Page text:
**Ellen:**I certainly don't think they have to be open source. This goes back to, I don't think there's a right answer across the board for anything. I think there's a bunch of different reasons that it can be beneficial. So lock in is the obvious one that people always talk about. You want to be able to see what's happening. There's the idea that you want to unblock people and allow them to be able to contribute to the project over time. There's the PR hit, you can sometimes get from it. But at the end of the day, I think there's a relatively small number of people who will believe fervently enough, that they make their tool choices solely about if something is open source or not. And that the majority of people are more looking for what is the right thing that will solve the problem for me efficiently for my business needs.

David: And how do you think people should think about the funding challenge with open source? Obviously not a problem with Microsoft and the revenues that they have, but that's probably an outlier in terms of the majority of open source projects, but we're seeing more and more businesses peer behind the open source tools. Red Hat is the traditional example, but it's by no means the only example. And in fact, most open source dev tools companies or open source in general are not going down the support route. That's an option, but cloud is a big part of that. How do you think about this challenge and how developers should think about the open source projects that they use?

Ellen: There's so much to unpack in this. So I think there's always going to be, to some extent, there will always be large corporations who have the money and the resources that they are able to support an open source project just because they have the cashflow to do it. I'm not sure if that's what's best for our industry overall, but it is definitely something that I think will continue to happen. And we'll see a lot of things get pushed there, particularly things like languages or like data storage, where you have to make a huge upfront technical investment before you get any payback. That cycle doesn't always align to how most software investing works.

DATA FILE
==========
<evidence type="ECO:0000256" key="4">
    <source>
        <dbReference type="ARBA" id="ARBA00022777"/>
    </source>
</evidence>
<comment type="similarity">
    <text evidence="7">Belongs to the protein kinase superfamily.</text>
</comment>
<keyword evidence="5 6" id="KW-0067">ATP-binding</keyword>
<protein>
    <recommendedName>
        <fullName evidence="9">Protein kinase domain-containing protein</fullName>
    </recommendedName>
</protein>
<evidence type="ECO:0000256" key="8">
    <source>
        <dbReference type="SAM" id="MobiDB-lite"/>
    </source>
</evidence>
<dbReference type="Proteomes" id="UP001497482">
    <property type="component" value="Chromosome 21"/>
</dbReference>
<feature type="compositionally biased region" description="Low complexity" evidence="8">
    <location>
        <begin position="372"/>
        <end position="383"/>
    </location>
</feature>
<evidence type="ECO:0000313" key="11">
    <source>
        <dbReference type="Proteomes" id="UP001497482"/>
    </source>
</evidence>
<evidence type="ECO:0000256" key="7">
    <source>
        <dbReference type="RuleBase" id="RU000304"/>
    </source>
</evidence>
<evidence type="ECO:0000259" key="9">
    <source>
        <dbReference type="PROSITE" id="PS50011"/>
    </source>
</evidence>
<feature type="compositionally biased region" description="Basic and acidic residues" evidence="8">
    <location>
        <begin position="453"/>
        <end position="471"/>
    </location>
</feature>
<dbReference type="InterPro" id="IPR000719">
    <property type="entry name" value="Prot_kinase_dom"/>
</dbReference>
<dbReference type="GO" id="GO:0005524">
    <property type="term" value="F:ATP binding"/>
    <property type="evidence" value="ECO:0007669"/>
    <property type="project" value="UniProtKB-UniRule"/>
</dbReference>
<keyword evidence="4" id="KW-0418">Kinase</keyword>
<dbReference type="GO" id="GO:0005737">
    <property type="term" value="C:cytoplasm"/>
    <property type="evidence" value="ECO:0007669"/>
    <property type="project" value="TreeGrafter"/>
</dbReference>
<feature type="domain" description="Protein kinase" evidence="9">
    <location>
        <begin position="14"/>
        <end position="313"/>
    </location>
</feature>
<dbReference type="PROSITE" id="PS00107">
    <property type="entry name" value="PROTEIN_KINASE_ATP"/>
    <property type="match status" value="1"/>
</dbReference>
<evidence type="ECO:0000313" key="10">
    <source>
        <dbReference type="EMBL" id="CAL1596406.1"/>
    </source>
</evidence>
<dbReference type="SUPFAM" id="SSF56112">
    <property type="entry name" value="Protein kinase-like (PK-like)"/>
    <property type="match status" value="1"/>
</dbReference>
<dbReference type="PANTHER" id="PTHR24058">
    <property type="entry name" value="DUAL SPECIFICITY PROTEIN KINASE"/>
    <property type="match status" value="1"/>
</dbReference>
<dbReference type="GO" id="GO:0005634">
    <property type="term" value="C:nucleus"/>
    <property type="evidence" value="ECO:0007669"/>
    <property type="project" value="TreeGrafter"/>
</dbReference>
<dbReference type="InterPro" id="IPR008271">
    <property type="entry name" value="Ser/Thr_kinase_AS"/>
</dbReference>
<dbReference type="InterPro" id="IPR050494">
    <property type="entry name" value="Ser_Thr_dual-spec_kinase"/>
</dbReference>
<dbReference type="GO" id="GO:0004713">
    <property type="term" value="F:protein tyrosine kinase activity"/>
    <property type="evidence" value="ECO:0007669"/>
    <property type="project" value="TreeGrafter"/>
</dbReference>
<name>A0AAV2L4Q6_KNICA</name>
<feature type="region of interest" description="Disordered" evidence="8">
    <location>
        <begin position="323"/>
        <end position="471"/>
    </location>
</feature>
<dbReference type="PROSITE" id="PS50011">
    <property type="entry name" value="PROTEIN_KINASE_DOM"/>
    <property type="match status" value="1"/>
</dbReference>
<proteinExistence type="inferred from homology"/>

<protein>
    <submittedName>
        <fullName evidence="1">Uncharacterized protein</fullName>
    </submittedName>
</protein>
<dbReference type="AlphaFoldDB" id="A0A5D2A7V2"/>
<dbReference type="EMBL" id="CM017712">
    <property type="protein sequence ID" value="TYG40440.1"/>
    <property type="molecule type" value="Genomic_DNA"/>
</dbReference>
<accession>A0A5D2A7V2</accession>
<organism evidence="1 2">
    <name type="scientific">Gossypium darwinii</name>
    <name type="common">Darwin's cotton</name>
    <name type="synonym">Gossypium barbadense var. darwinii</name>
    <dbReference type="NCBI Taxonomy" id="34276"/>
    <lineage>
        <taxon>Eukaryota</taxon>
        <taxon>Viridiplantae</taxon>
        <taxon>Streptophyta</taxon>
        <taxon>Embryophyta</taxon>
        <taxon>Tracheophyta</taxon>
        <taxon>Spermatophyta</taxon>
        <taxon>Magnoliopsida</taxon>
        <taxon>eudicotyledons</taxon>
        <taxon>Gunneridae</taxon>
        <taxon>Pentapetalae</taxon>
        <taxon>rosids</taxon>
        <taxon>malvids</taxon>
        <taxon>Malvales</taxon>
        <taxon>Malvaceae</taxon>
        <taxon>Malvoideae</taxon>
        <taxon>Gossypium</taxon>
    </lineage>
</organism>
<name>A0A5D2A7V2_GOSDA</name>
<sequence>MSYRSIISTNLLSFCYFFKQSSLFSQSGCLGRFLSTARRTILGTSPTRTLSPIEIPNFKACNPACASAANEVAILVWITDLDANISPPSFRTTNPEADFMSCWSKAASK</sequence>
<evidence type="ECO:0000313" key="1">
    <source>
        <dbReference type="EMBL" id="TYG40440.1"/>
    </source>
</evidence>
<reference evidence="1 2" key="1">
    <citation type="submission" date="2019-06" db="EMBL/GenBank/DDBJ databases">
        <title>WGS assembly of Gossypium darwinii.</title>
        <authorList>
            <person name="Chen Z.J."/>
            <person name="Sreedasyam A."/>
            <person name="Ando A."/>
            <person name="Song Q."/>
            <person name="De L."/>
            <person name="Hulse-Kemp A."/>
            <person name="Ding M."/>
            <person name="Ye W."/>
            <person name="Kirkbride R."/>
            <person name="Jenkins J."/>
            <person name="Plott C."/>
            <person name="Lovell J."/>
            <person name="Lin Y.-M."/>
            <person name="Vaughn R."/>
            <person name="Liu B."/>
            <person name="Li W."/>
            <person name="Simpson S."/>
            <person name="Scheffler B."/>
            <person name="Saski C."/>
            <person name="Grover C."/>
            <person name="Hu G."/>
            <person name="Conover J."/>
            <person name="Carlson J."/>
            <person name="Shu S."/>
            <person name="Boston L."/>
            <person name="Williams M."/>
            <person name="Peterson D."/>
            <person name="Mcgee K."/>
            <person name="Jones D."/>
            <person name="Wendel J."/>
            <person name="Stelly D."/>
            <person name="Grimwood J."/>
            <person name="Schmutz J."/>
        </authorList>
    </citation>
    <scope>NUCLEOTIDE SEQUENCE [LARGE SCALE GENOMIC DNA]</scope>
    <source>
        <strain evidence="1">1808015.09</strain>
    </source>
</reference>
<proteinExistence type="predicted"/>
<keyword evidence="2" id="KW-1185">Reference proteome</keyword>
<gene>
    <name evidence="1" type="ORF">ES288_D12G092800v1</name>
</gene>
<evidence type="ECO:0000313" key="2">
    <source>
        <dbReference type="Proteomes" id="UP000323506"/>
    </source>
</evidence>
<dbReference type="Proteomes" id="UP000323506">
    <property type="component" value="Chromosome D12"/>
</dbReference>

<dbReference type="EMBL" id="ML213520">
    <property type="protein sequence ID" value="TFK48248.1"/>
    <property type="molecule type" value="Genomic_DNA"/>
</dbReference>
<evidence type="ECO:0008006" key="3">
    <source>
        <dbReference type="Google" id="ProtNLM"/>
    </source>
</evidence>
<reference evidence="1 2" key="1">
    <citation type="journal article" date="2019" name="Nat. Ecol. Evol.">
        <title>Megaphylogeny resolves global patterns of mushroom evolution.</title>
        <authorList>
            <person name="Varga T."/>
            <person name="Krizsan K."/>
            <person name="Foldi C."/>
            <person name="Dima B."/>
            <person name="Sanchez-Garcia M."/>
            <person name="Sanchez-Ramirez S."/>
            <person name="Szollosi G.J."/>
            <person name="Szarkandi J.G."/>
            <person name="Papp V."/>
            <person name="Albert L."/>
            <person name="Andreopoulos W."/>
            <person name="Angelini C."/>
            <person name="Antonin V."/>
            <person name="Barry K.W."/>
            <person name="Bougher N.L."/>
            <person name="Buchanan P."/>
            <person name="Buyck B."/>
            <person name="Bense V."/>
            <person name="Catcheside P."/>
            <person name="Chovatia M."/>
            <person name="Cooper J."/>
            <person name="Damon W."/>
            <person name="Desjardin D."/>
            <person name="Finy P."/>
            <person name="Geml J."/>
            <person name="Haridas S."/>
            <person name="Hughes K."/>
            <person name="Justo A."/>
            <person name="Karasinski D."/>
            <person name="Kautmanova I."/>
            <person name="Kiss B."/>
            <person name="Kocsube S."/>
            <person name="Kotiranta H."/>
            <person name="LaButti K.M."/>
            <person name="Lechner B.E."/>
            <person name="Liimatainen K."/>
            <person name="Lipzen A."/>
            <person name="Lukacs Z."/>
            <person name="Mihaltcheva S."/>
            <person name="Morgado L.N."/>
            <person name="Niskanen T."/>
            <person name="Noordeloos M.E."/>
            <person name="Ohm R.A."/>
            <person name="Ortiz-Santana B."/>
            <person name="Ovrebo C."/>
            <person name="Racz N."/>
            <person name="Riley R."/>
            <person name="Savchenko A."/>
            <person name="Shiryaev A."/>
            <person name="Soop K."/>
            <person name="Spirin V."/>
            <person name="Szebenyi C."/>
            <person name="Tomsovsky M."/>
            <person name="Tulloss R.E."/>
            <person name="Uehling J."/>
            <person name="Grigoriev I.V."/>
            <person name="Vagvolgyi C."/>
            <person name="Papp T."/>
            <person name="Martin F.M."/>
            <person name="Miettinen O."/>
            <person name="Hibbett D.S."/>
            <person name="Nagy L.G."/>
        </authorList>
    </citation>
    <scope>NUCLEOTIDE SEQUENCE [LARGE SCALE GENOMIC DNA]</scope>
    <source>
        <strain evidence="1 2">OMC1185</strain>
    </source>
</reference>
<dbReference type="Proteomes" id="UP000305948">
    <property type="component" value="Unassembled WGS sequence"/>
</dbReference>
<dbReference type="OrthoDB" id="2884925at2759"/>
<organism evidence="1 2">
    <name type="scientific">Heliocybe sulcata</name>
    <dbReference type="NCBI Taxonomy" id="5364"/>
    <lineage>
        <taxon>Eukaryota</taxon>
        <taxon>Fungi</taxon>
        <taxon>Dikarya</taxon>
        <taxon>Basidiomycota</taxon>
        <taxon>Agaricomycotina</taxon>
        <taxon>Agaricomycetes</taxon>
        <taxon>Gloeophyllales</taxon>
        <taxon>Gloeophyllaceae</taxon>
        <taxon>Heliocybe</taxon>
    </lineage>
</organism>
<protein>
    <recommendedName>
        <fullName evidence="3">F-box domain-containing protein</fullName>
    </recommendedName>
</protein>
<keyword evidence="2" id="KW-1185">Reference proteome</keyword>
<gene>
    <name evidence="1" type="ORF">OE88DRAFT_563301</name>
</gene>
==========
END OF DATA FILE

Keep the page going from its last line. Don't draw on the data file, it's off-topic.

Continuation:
On the other side of it, there's the large number of small projects that people maintain as labors of love or as things that they really care about and want to exist in the world. And I think those are much harder to make sustainable. I think there's always been an attitude of like, "Oh, it's open source, therefore we use it for free." And so I think from that perspective, I always try to support the projects that I'm using. I think again, GitHub adding tipping is something that's helpful there, but that's a personal choice and that doesn't really make the ecosystem sustainable unless all of us decide to buy into it all at once, which doesn't seem very likely from what I've seen so far.

David: (18:42):

Which route do you see startups taking once- often it's individuals or a couple of co-founders who have created an open source project and then they want to create a business behind that and it starts off with investor and then VC funding, but how do you see them develop the project to become sustainable?

Ellen: Yeah. That is one of the nice things about Venture funding is you have more resources up front to be able to hire the team and start to build the other pieces you would want for the project. Be that more core functionality, be that a hosted version, be that building services around the project. And so that's one nice thing about Venture is compared to trying to bootstrap it over time with tiny contributions from people. And so from that perspective, I guess what I mostly see or what's been most common recently is people taking the projects and then creating hosted versions, especially after their open source audience says, "Hey, I like this and using it successfully, I really care about it, but I just wish you had a hosted version." And so I think some of the best companies come out of projects where there's already demand for that.

David: What do you think about the risk of someone else creating a hosted version first or competing? I suppose we saw this first with MongoDB and them changing their license and then also Elasticsearch and Amazon creating their version. How should companies think about that?